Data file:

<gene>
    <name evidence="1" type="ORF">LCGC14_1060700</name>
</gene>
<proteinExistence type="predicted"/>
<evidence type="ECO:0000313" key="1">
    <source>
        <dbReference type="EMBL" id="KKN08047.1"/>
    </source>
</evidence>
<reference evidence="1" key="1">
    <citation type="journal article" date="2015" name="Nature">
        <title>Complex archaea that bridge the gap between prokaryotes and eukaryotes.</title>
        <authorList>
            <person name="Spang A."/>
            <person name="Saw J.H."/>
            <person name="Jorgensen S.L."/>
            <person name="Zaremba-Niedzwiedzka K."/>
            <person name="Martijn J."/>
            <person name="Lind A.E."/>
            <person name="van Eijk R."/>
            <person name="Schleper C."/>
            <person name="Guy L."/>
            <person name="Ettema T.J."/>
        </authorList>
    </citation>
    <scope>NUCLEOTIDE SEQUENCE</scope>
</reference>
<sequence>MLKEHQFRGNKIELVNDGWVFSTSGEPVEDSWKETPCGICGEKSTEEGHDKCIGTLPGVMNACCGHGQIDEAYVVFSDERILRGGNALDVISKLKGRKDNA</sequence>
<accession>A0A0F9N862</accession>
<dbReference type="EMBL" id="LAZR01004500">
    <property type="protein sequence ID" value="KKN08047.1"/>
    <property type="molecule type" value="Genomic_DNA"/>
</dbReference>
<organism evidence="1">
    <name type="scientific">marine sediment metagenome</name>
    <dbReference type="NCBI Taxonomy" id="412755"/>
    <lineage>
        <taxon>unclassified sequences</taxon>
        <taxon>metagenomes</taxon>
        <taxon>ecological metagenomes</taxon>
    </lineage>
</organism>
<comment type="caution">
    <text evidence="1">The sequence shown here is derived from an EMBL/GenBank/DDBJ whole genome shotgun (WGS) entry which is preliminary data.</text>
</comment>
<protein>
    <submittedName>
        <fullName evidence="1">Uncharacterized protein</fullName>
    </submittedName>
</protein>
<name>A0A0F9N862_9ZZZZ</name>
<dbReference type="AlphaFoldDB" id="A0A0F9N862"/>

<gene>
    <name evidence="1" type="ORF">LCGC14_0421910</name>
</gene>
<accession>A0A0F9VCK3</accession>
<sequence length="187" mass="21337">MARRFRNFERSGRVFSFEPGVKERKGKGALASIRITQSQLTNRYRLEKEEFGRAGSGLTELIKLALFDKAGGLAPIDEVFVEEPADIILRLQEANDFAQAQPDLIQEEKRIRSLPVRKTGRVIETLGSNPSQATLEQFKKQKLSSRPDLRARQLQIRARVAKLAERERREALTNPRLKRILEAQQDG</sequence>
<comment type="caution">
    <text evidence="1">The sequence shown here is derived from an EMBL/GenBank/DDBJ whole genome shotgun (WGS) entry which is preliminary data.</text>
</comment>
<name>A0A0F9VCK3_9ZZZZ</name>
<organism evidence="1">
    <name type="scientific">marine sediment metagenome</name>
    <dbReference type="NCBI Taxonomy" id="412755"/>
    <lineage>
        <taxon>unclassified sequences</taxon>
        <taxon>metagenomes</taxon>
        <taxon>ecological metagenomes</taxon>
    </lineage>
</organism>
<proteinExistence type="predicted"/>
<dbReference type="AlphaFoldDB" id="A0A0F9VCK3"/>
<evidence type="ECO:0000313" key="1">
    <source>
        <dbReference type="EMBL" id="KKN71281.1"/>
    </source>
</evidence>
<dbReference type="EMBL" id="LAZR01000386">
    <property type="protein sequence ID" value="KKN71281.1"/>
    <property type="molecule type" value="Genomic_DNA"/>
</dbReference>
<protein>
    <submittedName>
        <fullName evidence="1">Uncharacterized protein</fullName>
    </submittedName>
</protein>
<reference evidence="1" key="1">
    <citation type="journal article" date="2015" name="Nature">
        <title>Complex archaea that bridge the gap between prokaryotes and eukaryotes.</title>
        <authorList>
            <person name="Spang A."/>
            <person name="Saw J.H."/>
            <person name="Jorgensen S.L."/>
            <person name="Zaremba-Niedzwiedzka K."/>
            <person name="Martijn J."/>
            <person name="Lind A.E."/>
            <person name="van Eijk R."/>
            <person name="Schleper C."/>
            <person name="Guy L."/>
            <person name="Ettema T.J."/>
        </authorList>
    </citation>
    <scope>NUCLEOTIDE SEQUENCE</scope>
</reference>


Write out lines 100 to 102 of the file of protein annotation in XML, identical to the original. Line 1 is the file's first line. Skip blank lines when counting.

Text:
            <person name="Ettema T.J."/>
        </authorList>
    </citation>